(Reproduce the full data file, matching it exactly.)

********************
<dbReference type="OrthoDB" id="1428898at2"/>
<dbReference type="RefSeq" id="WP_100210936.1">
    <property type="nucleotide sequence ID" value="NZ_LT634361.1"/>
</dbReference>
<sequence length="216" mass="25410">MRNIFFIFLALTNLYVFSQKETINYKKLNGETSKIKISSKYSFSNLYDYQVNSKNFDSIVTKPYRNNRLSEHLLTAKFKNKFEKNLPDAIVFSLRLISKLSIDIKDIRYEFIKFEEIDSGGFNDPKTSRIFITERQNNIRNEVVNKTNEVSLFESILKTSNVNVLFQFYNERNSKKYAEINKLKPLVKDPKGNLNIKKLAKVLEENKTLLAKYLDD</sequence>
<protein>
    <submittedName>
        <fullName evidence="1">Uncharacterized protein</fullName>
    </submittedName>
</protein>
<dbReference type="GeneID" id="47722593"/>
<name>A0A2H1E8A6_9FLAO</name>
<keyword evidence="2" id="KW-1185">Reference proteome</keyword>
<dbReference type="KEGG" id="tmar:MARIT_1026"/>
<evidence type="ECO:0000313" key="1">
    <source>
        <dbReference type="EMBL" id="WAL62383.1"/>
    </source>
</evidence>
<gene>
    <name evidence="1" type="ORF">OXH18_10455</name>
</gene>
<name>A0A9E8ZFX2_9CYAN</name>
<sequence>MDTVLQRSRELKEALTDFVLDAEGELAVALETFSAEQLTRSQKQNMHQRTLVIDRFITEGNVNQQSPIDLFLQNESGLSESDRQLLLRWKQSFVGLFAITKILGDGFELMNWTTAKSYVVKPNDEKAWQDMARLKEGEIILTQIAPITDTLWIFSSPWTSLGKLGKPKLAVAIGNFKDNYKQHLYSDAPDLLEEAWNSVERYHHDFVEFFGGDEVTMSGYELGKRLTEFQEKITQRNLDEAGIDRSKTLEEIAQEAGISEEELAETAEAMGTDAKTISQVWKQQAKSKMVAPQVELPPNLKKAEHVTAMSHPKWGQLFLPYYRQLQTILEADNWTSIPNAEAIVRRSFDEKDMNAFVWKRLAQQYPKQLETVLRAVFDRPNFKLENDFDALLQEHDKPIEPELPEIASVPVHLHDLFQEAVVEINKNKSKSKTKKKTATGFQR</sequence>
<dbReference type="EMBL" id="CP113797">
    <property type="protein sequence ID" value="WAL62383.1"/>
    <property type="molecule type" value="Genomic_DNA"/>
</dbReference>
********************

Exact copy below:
<dbReference type="OrthoDB" id="1428898at2"/>
<dbReference type="RefSeq" id="WP_100210936.1">
    <property type="nucleotide sequence ID" value="NZ_LT634361.1"/>
</dbReference>
<sequence length="216" mass="25410">MRNIFFIFLALTNLYVFSQKETINYKKLNGETSKIKISSKYSFSNLYDYQVNSKNFDSIVTKPYRNNRLSEHLLTAKFKNKFEKNLPDAIVFSLRLISKLSIDIKDIRYEFIKFEEIDSGGFNDPKTSRIFITERQNNIRNEVVNKTNEVSLFESILKTSNVNVLFQFYNERNSKKYAEINKLKPLVKDPKGNLNIKKLAKVLEENKTLLAKYLDD</sequence>
<protein>
    <submittedName>
        <fullName evidence="1">Uncharacterized protein</fullName>
    </submittedName>
</protein>
<dbReference type="GeneID" id="47722593"/>
<name>A0A2H1E8A6_9FLAO</name>
<keyword evidence="2" id="KW-1185">Reference proteome</keyword>
<dbReference type="KEGG" id="tmar:MARIT_1026"/>
<evidence type="ECO:0000313" key="1">
    <source>
        <dbReference type="EMBL" id="WAL62383.1"/>
    </source>
</evidence>
<gene>
    <name evidence="1" type="ORF">OXH18_10455</name>
</gene>
<name>A0A9E8ZFX2_9CYAN</name>
<sequence>MDTVLQRSRELKEALTDFVLDAEGELAVALETFSAEQLTRSQKQNMHQRTLVIDRFITEGNVNQQSPIDLFLQNESGLSESDRQLLLRWKQSFVGLFAITKILGDGFELMNWTTAKSYVVKPNDEKAWQDMARLKEGEIILTQIAPITDTLWIFSSPWTSLGKLGKPKLAVAIGNFKDNYKQHLYSDAPDLLEEAWNSVERYHHDFVEFFGGDEVTMSGYELGKRLTEFQEKITQRNLDEAGIDRSKTLEEIAQEAGISEEELAETAEAMGTDAKTISQVWKQQAKSKMVAPQVELPPNLKKAEHVTAMSHPKWGQLFLPYYRQLQTILEADNWTSIPNAEAIVRRSFDEKDMNAFVWKRLAQQYPKQLETVLRAVFDRPNFKLENDFDALLQEHDKPIEPELPEIASVPVHLHDLFQEAVVEINKNKSKSKTKKKTATGFQR</sequence>
<dbReference type="EMBL" id="CP113797">
    <property type="protein sequence ID" value="WAL62383.1"/>
    <property type="molecule type" value="Genomic_DNA"/>
</dbReference>